Those who shaped the destiny of Nepal have been questioned since 2007 political changes and nationalism has been portrayed as a flawed strategy
The author of Imagined Communities, Benedict Anderson has rightly said that nation, nationality and nationalism are “notoriously difficult to define”. Traditional benchmarks of these ideas have been questioned since the nineteenth century. French historian Ernest Renan declared as early as 1882 that “man is a slave neither of his race, nor of his language nor his religion nor the course of rivers nor the direction taken by mountain chains” and that “man creates a moral conscience which we call a nation”.
Yet we cannot think of a nation and nationalism without considering language, race and geography. Forgive my shortcoming in discussing this theoretically contested, emotion-laden and difficult idea of nationalism in relation to Nepal in the following paragraphs.
Paush (December-January) is the best time to reflect on Nepali nationalism and the characters that shaped this imagination. Epochal happenings in the life of this nation have taken place in December. For one, the birthday of Nepal’s unifier, Prithvi Narayan Shah, whose legacy is today’s Nepal, falls on Paush 27. These days his national unification is debated including whether he should be regarded as the founding father.
The Sugauli Treaty, which dealt Nepal with what Ludwig F Stiller calls the “trauma of defeat”, was proposed on December 2, 1815, with a 15-day ultimatum to Kathmandu Durbar for ratification. Nepal was compelled to ratify it in March 1816, when British troops had come to invade Makawanpur, a neighboring district of Kathmandu. The Nepal-Britain treaty, which gave Nepal the status of a sovereign nation for the first time, was ratified in December, 1923.
On December 15, 1960, King Mahendra took the reins in his hands. On December 30, 1976, BP Koirala returned to Nepal from Indian exile to effect ‘national reconciliation’ with all nationalist forces including the king. This has been described as his sincere attempt to save Nepali nationality and nationalism from possible Indian aggression. Commemoration of these events generates national imagination.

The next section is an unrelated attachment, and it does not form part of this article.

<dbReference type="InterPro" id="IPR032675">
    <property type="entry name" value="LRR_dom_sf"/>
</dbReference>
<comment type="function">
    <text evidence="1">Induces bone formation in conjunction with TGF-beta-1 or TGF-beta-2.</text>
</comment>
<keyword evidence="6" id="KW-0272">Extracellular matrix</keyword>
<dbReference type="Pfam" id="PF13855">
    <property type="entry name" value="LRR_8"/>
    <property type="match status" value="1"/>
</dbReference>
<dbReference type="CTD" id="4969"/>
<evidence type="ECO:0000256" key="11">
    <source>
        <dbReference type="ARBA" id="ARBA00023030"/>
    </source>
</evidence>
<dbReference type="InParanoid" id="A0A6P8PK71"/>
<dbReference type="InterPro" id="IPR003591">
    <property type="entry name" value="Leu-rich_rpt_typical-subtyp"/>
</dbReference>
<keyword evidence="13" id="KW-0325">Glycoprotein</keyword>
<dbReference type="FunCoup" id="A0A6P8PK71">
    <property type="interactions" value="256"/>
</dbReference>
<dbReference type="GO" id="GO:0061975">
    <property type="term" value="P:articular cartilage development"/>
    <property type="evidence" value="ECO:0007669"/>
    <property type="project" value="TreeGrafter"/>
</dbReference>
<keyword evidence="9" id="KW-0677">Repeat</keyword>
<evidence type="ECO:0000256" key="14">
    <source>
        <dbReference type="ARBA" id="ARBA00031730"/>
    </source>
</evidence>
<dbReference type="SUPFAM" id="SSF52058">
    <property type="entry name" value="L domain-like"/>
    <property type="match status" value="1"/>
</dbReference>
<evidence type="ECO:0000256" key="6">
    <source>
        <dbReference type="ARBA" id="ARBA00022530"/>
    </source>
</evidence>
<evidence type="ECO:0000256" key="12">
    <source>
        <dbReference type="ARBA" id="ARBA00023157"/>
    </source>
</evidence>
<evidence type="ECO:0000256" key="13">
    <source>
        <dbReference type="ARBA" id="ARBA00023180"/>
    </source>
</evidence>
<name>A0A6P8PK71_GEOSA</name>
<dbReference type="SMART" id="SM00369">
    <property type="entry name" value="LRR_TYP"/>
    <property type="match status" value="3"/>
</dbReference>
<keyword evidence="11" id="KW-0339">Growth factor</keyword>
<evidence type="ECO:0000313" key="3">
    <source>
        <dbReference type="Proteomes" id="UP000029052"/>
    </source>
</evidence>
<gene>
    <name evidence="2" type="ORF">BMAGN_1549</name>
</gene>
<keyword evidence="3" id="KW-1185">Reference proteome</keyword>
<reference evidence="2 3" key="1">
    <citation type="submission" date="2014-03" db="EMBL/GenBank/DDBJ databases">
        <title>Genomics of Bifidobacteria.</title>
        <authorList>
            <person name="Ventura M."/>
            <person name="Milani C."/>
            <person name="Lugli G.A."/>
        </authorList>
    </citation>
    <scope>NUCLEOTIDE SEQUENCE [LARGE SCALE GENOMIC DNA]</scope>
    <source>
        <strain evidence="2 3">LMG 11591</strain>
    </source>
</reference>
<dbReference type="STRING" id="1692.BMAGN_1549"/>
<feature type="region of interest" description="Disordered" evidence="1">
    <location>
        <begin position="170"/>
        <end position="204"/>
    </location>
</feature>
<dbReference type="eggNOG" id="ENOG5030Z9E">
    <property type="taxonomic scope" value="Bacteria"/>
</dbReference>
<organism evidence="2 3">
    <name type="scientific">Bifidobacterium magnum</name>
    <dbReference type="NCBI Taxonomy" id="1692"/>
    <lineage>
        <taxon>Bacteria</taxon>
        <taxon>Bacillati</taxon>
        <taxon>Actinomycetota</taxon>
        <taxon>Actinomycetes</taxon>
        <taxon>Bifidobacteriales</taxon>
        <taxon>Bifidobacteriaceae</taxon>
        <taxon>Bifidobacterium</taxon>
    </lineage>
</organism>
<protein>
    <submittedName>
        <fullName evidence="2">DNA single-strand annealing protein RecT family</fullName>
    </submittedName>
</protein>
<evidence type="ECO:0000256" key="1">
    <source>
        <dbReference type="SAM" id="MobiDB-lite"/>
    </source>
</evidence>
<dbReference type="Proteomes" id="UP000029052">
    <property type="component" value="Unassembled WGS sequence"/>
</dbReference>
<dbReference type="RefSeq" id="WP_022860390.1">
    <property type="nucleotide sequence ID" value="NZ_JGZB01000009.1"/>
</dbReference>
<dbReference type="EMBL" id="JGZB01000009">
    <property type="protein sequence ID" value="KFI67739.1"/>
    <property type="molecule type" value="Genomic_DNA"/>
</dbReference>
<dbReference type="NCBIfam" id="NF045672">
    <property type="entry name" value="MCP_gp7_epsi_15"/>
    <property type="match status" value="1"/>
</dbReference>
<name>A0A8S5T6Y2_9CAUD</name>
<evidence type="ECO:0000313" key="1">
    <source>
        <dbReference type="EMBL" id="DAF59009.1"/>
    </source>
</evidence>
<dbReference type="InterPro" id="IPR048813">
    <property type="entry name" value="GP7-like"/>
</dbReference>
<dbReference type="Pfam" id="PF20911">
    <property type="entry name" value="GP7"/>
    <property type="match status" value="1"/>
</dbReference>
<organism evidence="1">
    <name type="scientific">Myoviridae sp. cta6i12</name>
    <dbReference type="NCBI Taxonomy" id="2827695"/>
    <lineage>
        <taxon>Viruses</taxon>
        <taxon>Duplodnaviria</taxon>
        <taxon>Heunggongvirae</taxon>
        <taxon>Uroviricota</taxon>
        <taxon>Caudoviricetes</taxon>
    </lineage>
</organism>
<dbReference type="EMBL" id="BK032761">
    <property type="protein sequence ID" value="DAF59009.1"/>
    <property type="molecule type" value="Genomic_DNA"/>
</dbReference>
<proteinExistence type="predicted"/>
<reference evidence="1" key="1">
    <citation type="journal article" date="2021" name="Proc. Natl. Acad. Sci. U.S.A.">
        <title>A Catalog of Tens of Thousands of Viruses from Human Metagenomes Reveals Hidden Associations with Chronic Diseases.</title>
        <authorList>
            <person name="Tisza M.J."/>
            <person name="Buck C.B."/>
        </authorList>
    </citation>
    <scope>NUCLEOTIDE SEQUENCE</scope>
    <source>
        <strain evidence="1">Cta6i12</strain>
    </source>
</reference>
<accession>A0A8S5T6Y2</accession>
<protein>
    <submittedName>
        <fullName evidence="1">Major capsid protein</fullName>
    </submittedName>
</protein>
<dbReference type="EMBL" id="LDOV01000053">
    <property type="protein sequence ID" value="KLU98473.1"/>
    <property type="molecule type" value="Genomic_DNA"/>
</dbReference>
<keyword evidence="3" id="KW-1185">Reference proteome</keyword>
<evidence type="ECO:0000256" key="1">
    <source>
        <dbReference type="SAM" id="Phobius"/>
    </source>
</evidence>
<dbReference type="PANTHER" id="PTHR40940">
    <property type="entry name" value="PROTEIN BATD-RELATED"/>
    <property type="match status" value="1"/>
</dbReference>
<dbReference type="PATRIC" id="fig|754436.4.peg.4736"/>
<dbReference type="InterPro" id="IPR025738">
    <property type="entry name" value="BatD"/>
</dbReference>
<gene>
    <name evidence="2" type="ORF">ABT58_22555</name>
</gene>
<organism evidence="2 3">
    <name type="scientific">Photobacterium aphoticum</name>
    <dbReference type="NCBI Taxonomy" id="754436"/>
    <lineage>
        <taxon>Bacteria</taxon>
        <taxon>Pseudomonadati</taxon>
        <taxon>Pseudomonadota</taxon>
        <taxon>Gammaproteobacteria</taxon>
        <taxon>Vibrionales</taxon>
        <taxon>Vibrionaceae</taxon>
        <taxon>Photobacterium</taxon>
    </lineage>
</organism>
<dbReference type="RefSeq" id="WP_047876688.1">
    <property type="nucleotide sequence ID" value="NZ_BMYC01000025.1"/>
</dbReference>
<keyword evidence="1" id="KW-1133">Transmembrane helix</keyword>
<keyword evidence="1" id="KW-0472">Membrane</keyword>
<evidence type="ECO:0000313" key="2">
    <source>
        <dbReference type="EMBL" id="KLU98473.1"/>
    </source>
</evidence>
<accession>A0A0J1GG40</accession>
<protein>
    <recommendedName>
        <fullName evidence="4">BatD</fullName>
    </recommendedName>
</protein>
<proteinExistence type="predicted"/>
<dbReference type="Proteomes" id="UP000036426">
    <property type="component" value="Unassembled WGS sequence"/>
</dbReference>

But since the 2007 political change, the role of the characters who shaped the destiny
of Nepal have been heavily disputed. Worse, after India’s flagrant intervention in Nepal’s constitution process and the economic blockade, nationalism has been made to appear like a flawed strategy.
The word nationalism is used by the so-called progressives as a derogatory term and nationalists are talked of as if they have committed some shameful offence. Today’s
buzzwords are khokro rastrabad (“hollow nationalism”) and ugra rastrabad (“radical nationalism”). In fact, our national narrative is not as radical or hollow. Like elsewhere, our national narrative was created and disseminated through the education system.
It would not be wrong to say that Nepali nationalism was systematically promoted through history and social studies text books after king Mahendra overhauled the education system through his ambitious National Education System Plan (1971). Students were (still are) taught about the nation’s past and its struggle. The history of the bravery of Nepali warriors who fought during unification and Anglo-Nepal war (1814-1816) was highlighted. The stories of loss and suffering were conveniently shelved. Nepali historian Pratyoush Onta has written extensively about the bravery theme and other shades of Nepali nationalism.
But this is how national imagination is disseminated in India and the US as well.
To instill a sense of nationalism, students are taught about the pre-colonial Indian glory. The subjects include how India suffered centuries of colonial rule and how freedom fighters like Bhagat Singh, Mahatma Gandhi, Dr Amebdkar and Lal Bahadur Sastri fought to free the country from the British rule. The entertainment industry reinforces the historical wrong of colonization by demonizing firangis through the movies.
Colonial past, the struggle for interdependence, role of civil rights heroes and idea of American democracy as the best system in the world form the cores of America’s history and social studies text books. Americans pride themselves on how their ancestors fought to save America in different phases of history.